It’s a busy (code word for nice weather to play outside) Monday. But I do have enough time to run around inside and celebrate some very promising news out of Mississippi. Big news… yes, very promising news… in Mississippi? You betcha.
This morning I’m going to be like that geeky kid at the front of the class, eagerly raising his hand and exclaiming, “Ooh, ooh, I know! Call on me!” The question the imaginary teacher is asking: “What one education policy article do you need to read this week?”
If I sit here and wait until you call on me, the post will never get written. So allow me to blurt out my recommendation: “We need to stop obsessing about ‘bad’ schools, by Michael McShane!” If the teacher hasn’t read it yet, do I get even more brownie points?
The article starts with an honest criticism: Continue Reading »
When it comes to the question of education funding, I take a glance over at the Golden Dome and wonder: Are we headed for a big clash, or will there be an unexpected meeting of the minds? The stage has been set with the demise of Amendment 66 and a hefty balance of more than $1.1 billion in the State Education Fund.
Apparently, one month into the 2014 legislative session, there are two distinctly different visions of what to do at the State Capitol. On one hand, some groups and legislators from both parties want to rally behind a proposal that would incorporate a lot of last year’s Senate Bill 213 ideas on a smaller scale, just not attached to a statewide tax increase. Ideas on the table include more money to: Continue Reading »
It’s ugly moments like what took place Saturday that can make me squeamish about watching this world of education policy. A staged spectacle of adult interests, where accusations of disrespect are bolstered by a loud and visible display of public disrespect. This 2-minute Revealing Politics video of Saturday’s Jefferson County school board meeting paints the unpleasant picture:
It’s that time of year again, so it must mean that old Colorado school district open negotiations momentum is back. Last year our hopes were raised in Thompson and Adams 12, but the same old closed-door procedures carried the day. This little edublogger learned a lesson in patience.
Two years ago House Bill 1118 proposed requiring open negotiations for K-12 unions across Colorado. It passed the House but died in the Senate. About the same time, Douglas County led the way locally with the state’s most transparent school-union bargaining sessions ever. Continue Reading »
I guess being president means you get to say whatever you want. Now let’s be clear: Most of the big-people politics goes over my head, and I don’t bother to get into all that. But when the leader of the free world chimes in on school choice, it can’t help but capture my attention.
Consistent and reliable, or boring and predictable? Exactly one year ago today I posted about the new AAE member survey that showed broad support for more teacher options. So here we are 365 days later looking at… what? The latest national survey from the nation’s largest non-union teacher organization: the Association of American Educators.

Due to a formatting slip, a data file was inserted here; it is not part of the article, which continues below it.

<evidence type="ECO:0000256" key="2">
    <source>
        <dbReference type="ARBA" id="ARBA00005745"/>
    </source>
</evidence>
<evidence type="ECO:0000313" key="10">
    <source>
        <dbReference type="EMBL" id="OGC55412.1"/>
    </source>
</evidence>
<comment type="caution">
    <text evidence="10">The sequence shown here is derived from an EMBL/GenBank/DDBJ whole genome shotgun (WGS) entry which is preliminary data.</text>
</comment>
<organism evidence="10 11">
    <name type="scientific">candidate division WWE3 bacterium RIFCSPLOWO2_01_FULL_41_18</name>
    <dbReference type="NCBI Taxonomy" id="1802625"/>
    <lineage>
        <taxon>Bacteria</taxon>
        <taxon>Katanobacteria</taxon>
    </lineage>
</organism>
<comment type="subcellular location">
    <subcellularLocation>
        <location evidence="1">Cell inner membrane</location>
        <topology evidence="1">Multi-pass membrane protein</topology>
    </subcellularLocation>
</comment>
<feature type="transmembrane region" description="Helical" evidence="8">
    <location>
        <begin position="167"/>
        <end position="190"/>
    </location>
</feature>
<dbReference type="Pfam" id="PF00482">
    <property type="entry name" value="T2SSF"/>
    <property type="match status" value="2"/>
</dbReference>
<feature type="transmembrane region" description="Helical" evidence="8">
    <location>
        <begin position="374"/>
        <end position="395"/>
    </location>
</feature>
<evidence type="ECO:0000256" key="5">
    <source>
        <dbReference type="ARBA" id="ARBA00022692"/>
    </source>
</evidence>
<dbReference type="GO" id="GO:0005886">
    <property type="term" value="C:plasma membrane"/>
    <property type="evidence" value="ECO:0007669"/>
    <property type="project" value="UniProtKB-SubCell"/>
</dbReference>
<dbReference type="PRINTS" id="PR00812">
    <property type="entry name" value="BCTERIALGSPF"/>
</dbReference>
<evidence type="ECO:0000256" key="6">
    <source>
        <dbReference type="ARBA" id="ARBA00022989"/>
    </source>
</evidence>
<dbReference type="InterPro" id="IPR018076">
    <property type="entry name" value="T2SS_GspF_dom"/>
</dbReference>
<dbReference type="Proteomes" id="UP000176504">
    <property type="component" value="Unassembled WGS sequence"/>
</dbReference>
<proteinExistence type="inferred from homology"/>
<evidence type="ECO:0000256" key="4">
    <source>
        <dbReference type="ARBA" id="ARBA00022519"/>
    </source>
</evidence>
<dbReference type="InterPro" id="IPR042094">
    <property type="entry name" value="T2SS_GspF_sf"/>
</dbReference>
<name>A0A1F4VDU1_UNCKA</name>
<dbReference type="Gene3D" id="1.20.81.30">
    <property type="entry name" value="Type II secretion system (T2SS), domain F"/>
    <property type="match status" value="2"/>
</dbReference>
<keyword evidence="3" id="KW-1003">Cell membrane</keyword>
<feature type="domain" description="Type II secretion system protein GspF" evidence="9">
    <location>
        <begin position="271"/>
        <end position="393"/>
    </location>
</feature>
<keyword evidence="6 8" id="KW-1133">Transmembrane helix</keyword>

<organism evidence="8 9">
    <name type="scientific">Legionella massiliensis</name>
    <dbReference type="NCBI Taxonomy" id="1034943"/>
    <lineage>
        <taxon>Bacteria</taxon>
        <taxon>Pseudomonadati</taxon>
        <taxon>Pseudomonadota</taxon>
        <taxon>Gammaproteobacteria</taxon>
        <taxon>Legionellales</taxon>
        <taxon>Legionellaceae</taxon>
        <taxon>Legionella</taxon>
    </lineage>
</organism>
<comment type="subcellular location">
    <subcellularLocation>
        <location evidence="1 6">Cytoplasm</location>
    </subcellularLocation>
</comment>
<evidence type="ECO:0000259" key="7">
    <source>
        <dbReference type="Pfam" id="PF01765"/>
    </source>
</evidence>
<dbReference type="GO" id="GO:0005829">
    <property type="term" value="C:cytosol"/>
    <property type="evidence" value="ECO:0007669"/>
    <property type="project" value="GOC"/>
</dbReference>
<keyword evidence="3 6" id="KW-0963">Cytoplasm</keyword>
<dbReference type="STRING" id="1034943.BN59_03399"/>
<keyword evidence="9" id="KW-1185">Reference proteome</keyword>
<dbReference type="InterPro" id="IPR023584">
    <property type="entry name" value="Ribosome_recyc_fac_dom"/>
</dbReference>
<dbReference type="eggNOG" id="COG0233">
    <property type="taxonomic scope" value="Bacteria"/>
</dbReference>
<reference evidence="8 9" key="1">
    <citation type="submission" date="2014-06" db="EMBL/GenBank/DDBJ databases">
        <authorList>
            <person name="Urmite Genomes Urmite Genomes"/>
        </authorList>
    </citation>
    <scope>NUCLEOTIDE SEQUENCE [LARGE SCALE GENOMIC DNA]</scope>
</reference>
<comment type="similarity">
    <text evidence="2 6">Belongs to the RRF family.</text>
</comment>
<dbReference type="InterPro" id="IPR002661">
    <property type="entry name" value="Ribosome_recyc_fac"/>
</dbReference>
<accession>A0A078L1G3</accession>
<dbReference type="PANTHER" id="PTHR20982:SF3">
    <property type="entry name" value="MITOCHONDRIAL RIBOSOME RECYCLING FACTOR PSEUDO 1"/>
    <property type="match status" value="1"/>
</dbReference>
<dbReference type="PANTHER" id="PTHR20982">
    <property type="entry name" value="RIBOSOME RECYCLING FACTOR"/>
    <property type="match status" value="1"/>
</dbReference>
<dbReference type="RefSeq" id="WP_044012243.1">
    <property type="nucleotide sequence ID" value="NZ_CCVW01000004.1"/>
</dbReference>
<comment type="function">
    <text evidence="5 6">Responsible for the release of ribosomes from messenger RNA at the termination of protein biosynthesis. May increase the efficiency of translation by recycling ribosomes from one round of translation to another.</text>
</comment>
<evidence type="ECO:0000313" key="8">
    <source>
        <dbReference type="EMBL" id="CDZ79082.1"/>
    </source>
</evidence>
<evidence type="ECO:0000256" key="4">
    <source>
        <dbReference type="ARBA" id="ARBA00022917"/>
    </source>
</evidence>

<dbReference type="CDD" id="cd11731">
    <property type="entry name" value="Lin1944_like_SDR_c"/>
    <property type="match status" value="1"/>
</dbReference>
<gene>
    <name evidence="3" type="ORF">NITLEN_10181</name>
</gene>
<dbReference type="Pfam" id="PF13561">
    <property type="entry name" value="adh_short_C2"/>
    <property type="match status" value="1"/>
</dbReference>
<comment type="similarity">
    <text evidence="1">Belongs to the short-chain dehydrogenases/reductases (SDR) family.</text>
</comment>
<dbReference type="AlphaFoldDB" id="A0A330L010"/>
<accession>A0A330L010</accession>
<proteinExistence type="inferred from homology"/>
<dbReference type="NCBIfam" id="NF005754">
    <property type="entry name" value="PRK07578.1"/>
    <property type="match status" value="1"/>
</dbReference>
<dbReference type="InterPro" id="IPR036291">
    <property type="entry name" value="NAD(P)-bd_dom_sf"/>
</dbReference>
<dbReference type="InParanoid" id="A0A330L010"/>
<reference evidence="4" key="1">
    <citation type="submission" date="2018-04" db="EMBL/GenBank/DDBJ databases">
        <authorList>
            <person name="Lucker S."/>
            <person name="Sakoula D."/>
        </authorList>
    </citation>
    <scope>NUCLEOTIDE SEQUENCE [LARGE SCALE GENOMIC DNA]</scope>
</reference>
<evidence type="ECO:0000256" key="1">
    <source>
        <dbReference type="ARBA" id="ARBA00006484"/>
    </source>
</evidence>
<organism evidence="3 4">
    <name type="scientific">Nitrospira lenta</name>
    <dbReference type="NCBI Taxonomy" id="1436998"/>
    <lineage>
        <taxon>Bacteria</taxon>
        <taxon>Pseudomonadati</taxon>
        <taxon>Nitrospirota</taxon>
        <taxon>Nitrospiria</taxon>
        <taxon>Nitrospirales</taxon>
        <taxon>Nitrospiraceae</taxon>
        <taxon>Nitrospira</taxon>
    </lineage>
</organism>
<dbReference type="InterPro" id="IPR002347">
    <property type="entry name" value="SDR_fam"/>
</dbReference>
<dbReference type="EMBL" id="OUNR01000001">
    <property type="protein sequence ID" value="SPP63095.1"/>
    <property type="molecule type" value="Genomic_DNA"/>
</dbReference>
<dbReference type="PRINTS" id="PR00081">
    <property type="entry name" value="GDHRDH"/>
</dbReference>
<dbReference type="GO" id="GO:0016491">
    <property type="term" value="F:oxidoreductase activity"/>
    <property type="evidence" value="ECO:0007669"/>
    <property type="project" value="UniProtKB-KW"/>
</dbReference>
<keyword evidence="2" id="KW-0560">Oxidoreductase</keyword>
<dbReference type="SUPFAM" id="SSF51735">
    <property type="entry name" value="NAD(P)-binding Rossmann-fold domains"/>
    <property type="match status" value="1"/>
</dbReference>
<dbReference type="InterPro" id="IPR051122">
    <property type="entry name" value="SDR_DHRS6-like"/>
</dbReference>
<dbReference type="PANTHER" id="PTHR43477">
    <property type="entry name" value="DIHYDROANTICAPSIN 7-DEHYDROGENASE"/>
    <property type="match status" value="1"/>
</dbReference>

Today we move beyond the growing annual celebration of National School Choice Week (and fun pictures from my Education Policy Center friends’ Thursday night event). Now right in front of us stands Digital Learning Day and the growing reminder that we need to expand the notion of school choice to include course choice!
Nearly two years ago now, my senior education policy analyst buddy wrote a paper calling for Colorado to adopt a system of course-level funding. Back then, Utah was the pioneer model for creating such a system to offer students more flexibility and access to quality learning options. Now Louisiana, Florida, and even Michigan are on board with course choice programs, too. Continue Reading »
Where did the time go? Unbelievably, National School Choice Week is coming to a close. It’s been a fun ride. Last night, a bunch of kids and parents showed up at the Independence Institute to watch Waiting for Superman in Spanish (more about that later). And today at Noon-1 PM local time (2-3 PM Eastern) you can join me and others for a #schoolchoice Tweet-Up.
To suit the occasion, think about the possibilities that more high-quality charter schools could offer students and families in Colorado. Yesterday the Center for Education Reform released the latest edition of the Survey of America’s Charter Schools. What a great place to go to get the “30,000-foot view” of charter trends across the nation.
Being a little kid and all, I can be sensitive to what my peers think sometimes. Have you ever stuck your neck out there, the only one in the crowd choosing something different from everyone else? If it’s a flavor of ice cream, that’s no big deal. But if it’s a True or False question, and you are the only one who chooses the wrong answer, that can be a little bit harder to take. If it’s big people making the wrong choice on something that doesn’t help students, then it’s even worse.
In case you missed it, the big news around here yesterday was the teachers union’s lawsuit and legislative attack on Senate Bill 191. The bottom line is they don’t like part of the law that gives principals the authority to keep ineffective teachers out of classrooms (known as “mutual consent”).